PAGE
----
City Hall

Marijuana referendum qualifies for city ballot

city-hall-over-bldgs.jpgCity Clerk June Lagmay just announced that the proponents of a referendum to undo the Los Angeles City Council ban on medical marijuana outlets submitted enough signatures to force the issue. Or, as Lagmay's office puts it, "has achieved sufficiency."

The petition contained 49,021 pre-verified signatures. In order for the petition to be deemed sufficient, 27,425* valid signatures were required. As provided by the City's Election Code, the City Clerk utilized a random sampling procedure which included the examination of at least five percent of the signatures. The statistical sampling showed that the number of valid signatures was 110% or more of the number needed to declare the petition sufficient, which satisfied the minimum threshold. The City Clerk today has presented a Certification of Sufficiency to the City Council.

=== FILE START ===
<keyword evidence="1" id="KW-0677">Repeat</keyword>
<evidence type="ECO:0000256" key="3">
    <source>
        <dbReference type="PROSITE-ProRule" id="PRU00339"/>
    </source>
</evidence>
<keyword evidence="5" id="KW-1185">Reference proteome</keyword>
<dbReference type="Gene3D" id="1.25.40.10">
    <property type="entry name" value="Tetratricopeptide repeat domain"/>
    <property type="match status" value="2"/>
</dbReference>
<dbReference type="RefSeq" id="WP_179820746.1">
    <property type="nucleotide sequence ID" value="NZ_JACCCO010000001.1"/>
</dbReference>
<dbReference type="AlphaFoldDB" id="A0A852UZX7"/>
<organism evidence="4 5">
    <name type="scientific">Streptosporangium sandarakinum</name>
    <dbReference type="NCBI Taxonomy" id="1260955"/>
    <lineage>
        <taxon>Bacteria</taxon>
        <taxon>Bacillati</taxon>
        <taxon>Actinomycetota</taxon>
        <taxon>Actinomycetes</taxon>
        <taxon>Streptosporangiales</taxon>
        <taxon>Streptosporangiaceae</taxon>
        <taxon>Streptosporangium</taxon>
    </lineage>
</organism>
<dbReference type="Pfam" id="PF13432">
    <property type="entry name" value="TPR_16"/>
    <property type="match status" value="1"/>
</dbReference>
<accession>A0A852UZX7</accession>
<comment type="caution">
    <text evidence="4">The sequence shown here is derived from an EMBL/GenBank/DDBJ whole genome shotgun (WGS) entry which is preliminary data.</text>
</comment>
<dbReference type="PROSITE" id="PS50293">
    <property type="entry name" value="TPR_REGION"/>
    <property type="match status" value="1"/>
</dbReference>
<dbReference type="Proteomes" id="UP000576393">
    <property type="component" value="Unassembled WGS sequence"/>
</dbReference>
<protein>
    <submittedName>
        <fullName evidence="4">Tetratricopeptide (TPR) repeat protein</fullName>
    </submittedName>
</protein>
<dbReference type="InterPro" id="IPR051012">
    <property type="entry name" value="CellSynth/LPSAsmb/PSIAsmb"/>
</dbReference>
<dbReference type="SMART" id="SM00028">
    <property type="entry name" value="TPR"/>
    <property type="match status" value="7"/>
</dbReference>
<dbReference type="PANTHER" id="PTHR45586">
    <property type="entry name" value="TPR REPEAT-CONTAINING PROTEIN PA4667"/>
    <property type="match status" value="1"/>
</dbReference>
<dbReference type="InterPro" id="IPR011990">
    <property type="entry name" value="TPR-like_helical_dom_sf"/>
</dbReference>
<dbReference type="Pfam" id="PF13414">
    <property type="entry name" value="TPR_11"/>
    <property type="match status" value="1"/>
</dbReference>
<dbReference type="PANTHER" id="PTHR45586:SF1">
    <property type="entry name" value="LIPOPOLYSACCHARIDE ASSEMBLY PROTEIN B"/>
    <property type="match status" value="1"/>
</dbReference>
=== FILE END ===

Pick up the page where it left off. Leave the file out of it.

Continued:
Bottom line: one of three things now has to happen under the City Charter. The City Council can mumble "never mind" and repeal the ordinance, and try another tack. The council can call and pay for an expensive special election where the voters will decide on the future of medical marijuana in the city. Or the council can let the referendum go to voters at the March 5 primary next year, when the citywide offices (mayor, controller, city attorney) and some City Council incumbents will be on the ballot.


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